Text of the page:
Learning from the veterans in our workplace

veterans in the workplace DXC Blogs

Over the past 20 years, I have met and worked with some wonderful leaders who come from an armed forces background.

On ANZAC day 2017 – an Australian/New Zealand holiday that honours  our soldiers and veterans – I was speaking with a colleague about how these leaders shape  our careers and leadership styles.

These humble individuals often don’t bring up their military service, or talk much about their former life – at least, not without prompting. But this should change, as they have so many insights to share and lessons to teach us all.

One soldier very near to my heart taught me the most important life lesson in the toughest way possible.

In 2004, my friend was killed on active service. He was blown up by a suicide bomber in Afghanistan. Many of our friends were injured in the same incident. Before his untimely death, the young man had the courage to get up and dance when everyone was looking; he had a smile that could dazzle a room and a wicked sense of humour. I have a very fond memory of Jive dancing with him many years ago and I will remember him for paying the ultimate sacrifice in the service of his country.

His loss was felt around the world  by those who knew him, and the uncertainty that was created in the moment of his death made us all very aware that we only have one life to live.

As his friends processed his loss, we realized we must try harder to make a difference, to leave a legacy and to do something that helps change the world for the better. I realized I had no time to waste and no time to lose. Time was scarce and time could be taken away quickly. Time is precious.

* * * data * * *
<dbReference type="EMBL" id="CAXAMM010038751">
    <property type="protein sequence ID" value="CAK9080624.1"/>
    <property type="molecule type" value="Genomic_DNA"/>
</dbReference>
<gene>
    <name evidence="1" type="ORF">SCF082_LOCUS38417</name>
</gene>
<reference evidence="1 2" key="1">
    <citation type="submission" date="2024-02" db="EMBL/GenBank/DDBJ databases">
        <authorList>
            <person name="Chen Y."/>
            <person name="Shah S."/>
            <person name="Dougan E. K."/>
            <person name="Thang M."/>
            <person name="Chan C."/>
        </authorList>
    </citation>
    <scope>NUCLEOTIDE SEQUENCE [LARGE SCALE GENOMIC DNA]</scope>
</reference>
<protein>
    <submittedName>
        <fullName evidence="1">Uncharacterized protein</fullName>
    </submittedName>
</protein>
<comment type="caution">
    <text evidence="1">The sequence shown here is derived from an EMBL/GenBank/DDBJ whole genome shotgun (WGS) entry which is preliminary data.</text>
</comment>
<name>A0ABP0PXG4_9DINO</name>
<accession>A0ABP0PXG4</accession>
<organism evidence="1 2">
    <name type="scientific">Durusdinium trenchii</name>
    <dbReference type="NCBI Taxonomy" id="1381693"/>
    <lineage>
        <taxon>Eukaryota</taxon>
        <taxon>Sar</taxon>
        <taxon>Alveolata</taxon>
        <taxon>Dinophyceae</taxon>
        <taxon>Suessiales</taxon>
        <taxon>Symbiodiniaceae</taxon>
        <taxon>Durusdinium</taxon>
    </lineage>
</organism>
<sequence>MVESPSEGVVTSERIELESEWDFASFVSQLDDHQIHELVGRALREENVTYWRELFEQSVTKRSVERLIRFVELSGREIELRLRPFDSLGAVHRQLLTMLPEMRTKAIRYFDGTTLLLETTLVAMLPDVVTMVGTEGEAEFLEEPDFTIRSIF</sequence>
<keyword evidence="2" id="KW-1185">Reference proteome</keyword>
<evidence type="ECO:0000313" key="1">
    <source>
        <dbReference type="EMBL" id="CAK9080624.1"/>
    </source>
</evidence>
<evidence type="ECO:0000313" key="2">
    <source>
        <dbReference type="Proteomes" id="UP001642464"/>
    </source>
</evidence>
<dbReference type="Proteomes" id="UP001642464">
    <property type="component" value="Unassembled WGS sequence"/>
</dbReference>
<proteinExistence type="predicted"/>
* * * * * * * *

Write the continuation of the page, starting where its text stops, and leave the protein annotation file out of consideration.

In that situation  and in years since, I  have experienced the camaraderie that the armed forces creates, the trust, empowerment, inspiration and teamwork that come from those organizations. My experiences have left me with a positive view of the leadership styles  military service inspires, and an idea of how I can apply them in my civilian life and career.

One positive influence was a manager of mine for about two years. Let’s call him Tom. Tom was my client at the time, and a retired nuclear  submarine commander. Sadly, Tom died of a heart attack during the time I worked with him, but he made a huge impression on my leadership style and how to lead those around me.

He taught me many lessons – about the value of information, the value of thoughtfulness, how to put my ideas across concisely, how to strategise, how to consider all the options available. He shared with us the value of competition, the value of a good story, the value of clear communication and, finally, the value of empowering and inspiring others. There are still numerous occasions when I think, “What would Tom do? How would he get the job done?” He was an unacknowledged mentor!